The National Guard’s country-wide plan to level out personnel numbers is being pushed back a year for Alaska’s Air National Guard. Instead of going into effect this October, the National Guard Bureau will push implementing the new changes to Sept. 30, 2025. That delay, Alaska’s congressional delegation says, will allow “the Air National Guard to complete a more comprehensive assessment of the impact the proposed changes will have on critical Alaska missions, and decide whether the proposed changes should occur at all.”

The change was announced on Friday, April 19. The National Guard’s plan, Program Element Code Leveling (sometimes referred to as “code leveling” or “PEC leveling”), would have cut 80 Active Guard and Reserve positions in the Alaska Air National Guard. ARG members of the Alaska ANG are essentially full-time active-duty personnel. Instead of making those cuts this year, the Alaska Air National Guard will use the extra time for a wider analysis of what PEC leveling would mean for operational readiness.

The National Guard’s other 53 units covering the other states and U.S. territories, are still set to complete cross leveling by Oct. 1. 

The Alaska ANG carries out a number of important missions, including handling urgent emergencies and playing a key role in defense strategy. Alaska ANG’s 2,400 members staff air defense missions under the purview of U.S. Northern Command, while crews also provide aerial refueling for U.S. military planes. Given harsh weather conditions and the remote nature of many communities, rescue operations are often done by air, and due to the risks are handled by the Air National Guard. There can often be several missions in one day.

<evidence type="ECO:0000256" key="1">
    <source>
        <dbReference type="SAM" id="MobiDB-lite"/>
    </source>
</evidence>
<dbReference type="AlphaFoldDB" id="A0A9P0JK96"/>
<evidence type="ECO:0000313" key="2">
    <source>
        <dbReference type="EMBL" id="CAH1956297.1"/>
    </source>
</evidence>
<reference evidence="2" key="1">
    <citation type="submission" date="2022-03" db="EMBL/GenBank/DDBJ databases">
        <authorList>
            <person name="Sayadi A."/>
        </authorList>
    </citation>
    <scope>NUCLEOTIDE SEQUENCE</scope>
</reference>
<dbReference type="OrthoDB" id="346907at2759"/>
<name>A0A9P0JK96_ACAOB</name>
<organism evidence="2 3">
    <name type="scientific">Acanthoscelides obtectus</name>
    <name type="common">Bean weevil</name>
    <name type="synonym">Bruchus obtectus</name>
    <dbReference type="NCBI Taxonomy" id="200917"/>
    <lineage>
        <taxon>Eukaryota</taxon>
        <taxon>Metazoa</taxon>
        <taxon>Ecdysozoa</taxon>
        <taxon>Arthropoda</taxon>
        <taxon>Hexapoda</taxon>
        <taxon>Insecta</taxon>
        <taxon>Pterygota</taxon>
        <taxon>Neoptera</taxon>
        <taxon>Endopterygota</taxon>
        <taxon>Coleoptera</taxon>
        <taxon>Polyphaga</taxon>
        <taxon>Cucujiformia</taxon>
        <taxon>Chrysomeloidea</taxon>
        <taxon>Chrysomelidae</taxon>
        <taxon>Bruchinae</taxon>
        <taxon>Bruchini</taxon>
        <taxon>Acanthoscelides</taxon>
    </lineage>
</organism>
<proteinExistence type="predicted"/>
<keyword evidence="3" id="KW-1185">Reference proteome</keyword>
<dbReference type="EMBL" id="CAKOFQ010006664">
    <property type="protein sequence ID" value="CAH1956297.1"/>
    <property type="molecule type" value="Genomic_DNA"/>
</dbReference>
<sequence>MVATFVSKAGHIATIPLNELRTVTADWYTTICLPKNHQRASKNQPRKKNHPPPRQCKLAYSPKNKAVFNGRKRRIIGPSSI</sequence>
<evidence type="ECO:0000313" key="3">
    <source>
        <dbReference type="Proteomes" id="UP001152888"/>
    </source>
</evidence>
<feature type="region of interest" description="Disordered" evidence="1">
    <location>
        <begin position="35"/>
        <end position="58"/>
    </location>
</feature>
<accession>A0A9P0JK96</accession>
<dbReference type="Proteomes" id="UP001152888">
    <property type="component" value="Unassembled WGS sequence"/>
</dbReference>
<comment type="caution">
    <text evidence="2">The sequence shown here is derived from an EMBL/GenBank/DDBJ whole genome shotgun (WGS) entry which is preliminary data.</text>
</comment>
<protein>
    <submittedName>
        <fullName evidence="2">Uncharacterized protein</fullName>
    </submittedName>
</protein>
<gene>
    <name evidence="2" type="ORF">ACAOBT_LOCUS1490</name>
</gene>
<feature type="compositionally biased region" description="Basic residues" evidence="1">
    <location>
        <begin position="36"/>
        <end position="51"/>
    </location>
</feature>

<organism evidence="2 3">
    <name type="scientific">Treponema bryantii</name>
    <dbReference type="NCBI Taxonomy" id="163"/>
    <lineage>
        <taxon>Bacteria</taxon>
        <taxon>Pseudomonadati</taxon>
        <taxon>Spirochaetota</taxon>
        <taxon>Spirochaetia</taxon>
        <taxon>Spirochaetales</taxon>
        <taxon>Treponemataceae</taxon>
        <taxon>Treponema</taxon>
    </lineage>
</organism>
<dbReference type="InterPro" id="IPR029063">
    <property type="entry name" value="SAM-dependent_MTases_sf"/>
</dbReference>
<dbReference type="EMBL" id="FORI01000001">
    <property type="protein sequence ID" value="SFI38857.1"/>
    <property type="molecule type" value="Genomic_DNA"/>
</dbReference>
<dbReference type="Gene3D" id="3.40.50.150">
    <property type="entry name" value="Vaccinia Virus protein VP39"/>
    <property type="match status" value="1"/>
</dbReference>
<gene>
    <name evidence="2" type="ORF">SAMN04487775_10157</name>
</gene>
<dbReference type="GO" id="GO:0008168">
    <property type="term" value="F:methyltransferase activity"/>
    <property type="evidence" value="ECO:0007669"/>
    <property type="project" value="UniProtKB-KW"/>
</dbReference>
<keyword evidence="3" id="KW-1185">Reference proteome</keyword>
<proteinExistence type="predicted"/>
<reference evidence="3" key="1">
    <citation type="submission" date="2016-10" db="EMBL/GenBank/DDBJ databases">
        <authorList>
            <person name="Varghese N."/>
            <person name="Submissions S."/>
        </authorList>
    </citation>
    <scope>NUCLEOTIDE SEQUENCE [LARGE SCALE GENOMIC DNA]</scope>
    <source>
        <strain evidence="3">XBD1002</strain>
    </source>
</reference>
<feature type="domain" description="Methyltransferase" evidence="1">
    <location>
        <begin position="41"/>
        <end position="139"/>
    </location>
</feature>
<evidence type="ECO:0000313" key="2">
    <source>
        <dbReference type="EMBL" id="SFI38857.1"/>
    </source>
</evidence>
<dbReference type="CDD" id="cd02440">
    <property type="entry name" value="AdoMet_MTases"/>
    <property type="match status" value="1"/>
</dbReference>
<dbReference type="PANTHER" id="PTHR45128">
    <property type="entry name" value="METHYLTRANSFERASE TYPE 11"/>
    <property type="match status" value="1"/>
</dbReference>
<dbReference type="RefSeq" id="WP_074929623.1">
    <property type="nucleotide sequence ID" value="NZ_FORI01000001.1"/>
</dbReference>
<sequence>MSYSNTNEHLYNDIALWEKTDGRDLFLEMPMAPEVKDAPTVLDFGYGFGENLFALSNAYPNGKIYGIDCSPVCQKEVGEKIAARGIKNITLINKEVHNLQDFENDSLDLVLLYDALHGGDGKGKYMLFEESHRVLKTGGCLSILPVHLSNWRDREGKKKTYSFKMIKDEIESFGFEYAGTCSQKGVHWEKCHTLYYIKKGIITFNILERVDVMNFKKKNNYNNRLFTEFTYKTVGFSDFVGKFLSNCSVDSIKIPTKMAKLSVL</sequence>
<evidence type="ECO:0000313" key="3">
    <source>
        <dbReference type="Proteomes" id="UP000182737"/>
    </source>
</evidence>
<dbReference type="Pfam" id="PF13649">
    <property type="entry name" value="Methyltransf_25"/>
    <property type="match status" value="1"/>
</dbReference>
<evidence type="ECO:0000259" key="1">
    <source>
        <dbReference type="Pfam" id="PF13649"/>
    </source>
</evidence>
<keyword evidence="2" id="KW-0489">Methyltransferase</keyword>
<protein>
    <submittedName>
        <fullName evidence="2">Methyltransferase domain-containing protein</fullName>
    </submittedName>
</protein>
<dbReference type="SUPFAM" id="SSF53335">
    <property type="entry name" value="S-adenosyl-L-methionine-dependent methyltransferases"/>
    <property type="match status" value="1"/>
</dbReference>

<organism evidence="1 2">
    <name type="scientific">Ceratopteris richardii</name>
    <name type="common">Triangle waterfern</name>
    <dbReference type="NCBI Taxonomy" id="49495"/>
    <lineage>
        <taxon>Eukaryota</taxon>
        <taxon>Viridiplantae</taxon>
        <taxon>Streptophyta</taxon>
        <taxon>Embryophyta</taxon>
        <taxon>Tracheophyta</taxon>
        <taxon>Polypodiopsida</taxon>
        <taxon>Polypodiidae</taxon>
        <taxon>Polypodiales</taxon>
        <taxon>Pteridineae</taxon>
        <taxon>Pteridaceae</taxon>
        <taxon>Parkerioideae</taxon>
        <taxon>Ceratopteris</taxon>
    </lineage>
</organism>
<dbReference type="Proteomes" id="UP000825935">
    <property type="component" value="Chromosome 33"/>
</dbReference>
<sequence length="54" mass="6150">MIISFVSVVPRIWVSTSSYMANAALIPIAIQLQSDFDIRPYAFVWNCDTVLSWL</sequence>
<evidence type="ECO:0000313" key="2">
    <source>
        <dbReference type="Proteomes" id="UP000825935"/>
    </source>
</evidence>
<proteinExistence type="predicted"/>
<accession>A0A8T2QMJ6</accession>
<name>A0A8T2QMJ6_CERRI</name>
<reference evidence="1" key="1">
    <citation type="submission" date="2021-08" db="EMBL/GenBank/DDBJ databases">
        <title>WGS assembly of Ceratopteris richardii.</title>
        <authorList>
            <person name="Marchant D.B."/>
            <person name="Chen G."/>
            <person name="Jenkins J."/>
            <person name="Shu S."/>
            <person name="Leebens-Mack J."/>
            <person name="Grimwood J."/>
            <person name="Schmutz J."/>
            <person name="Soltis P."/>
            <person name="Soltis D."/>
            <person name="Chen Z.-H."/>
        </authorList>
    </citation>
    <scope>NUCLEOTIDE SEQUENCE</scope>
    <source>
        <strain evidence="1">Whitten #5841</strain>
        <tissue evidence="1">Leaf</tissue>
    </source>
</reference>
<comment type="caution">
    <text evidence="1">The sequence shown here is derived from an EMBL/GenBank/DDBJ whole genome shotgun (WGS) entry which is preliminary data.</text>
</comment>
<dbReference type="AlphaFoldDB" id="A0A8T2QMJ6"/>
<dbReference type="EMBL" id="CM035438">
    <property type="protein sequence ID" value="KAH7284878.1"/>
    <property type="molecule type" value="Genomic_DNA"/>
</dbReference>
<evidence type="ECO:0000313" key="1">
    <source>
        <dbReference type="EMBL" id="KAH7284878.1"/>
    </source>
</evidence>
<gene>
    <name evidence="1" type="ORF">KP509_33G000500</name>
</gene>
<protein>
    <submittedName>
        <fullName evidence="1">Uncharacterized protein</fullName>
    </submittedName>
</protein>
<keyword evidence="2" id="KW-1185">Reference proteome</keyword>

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The National Guard Bureau’s plan called for cutting 80 full-time active positions in the Alaska ANG, including several pilots and pararescuemen. Other jobs would be cut were more than a dozen of what are called “scope watchers,” the guardsmen who crew early warning systems. Task & Purpose reviewed an analysis made by the Alaska ANG, which said that the proposed cuts under the plan would lead to shortages as high as 50% on those missions.

The PEC leveling plan was heavily criticized both by state officials and Alaska’s three-member congressional delegation, citing national security concerns. Under the National Guard Bureau’s plans, the 80 AGR positions that would be lost would be replaced by 88 “dual-status technicians” with lower wages that the Alaska ANG said wouldn’t be able to meet the actual needs of those around-the-clock alert missions. Members of the Alaska ANG also voiced concerns over what the changes would mean for pay and benefits. The National Guard Bureau told Task & Purpose earlier this month that the proposed changes would not impact readiness. 

After the delay was announced, the state’s congressional delegation applauded the decision. In a joint statement all three members, Senators Lisa Murkowski and Dan Sullivan and Rep. Mary Peltola all pointed to the important role the Alaska ANG has in public safety and emergency services for people in Alaska. 

“These cuts would have undermined not only our state’s security, but our national security as well,” Sen. Dan Sullivan said. 

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